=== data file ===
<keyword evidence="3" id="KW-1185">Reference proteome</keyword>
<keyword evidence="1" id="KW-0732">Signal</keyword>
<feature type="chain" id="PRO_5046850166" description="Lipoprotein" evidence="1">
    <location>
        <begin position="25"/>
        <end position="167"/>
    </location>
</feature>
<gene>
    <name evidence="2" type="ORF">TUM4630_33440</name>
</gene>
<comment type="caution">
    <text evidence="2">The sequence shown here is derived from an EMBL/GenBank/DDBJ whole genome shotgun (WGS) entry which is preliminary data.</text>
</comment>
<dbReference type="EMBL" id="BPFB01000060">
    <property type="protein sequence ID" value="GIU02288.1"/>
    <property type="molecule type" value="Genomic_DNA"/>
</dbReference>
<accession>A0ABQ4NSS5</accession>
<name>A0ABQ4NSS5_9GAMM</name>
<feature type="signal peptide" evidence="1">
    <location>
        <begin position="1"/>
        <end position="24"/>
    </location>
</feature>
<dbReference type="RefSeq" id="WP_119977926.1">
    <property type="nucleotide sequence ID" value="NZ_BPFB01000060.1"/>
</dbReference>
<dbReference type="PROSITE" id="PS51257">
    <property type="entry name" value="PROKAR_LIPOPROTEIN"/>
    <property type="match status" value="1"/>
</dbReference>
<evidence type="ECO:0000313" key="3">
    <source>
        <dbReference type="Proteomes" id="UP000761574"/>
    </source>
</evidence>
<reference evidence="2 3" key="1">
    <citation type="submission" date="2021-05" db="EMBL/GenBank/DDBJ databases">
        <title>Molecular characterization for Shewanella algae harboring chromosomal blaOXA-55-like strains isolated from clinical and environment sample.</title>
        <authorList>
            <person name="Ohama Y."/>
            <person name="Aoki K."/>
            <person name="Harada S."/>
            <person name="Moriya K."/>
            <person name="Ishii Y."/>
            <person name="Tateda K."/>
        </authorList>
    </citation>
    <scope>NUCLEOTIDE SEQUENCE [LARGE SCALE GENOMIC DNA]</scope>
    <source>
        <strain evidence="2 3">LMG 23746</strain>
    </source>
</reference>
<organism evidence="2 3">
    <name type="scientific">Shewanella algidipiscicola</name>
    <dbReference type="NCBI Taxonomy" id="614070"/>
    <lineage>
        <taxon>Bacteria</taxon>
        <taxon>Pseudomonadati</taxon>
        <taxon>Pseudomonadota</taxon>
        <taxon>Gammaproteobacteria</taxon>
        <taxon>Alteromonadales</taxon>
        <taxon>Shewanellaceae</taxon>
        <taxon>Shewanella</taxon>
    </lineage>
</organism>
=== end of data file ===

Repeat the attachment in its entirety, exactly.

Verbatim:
<keyword evidence="3" id="KW-1185">Reference proteome</keyword>
<keyword evidence="1" id="KW-0732">Signal</keyword>
<feature type="chain" id="PRO_5046850166" description="Lipoprotein" evidence="1">
    <location>
        <begin position="25"/>
        <end position="167"/>
    </location>
</feature>
<gene>
    <name evidence="2" type="ORF">TUM4630_33440</name>
</gene>
<comment type="caution">
    <text evidence="2">The sequence shown here is derived from an EMBL/GenBank/DDBJ whole genome shotgun (WGS) entry which is preliminary data.</text>
</comment>
<dbReference type="EMBL" id="BPFB01000060">
    <property type="protein sequence ID" value="GIU02288.1"/>
    <property type="molecule type" value="Genomic_DNA"/>
</dbReference>
<accession>A0ABQ4NSS5</accession>
<name>A0ABQ4NSS5_9GAMM</name>
<feature type="signal peptide" evidence="1">
    <location>
        <begin position="1"/>
        <end position="24"/>
    </location>
</feature>
<dbReference type="RefSeq" id="WP_119977926.1">
    <property type="nucleotide sequence ID" value="NZ_BPFB01000060.1"/>
</dbReference>
<dbReference type="PROSITE" id="PS51257">
    <property type="entry name" value="PROKAR_LIPOPROTEIN"/>
    <property type="match status" value="1"/>
</dbReference>
<evidence type="ECO:0000313" key="3">
    <source>
        <dbReference type="Proteomes" id="UP000761574"/>
    </source>
</evidence>
<reference evidence="2 3" key="1">
    <citation type="submission" date="2021-05" db="EMBL/GenBank/DDBJ databases">
        <title>Molecular characterization for Shewanella algae harboring chromosomal blaOXA-55-like strains isolated from clinical and environment sample.</title>
        <authorList>
            <person name="Ohama Y."/>
            <person name="Aoki K."/>
            <person name="Harada S."/>
            <person name="Moriya K."/>
            <person name="Ishii Y."/>
            <person name="Tateda K."/>
        </authorList>
    </citation>
    <scope>NUCLEOTIDE SEQUENCE [LARGE SCALE GENOMIC DNA]</scope>
    <source>
        <strain evidence="2 3">LMG 23746</strain>
    </source>
</reference>
<organism evidence="2 3">
    <name type="scientific">Shewanella algidipiscicola</name>
    <dbReference type="NCBI Taxonomy" id="614070"/>
    <lineage>
        <taxon>Bacteria</taxon>
        <taxon>Pseudomonadati</taxon>
        <taxon>Pseudomonadota</taxon>
        <taxon>Gammaproteobacteria</taxon>
        <taxon>Alteromonadales</taxon>
        <taxon>Shewanellaceae</taxon>
        <taxon>Shewanella</taxon>
    </lineage>
</organism>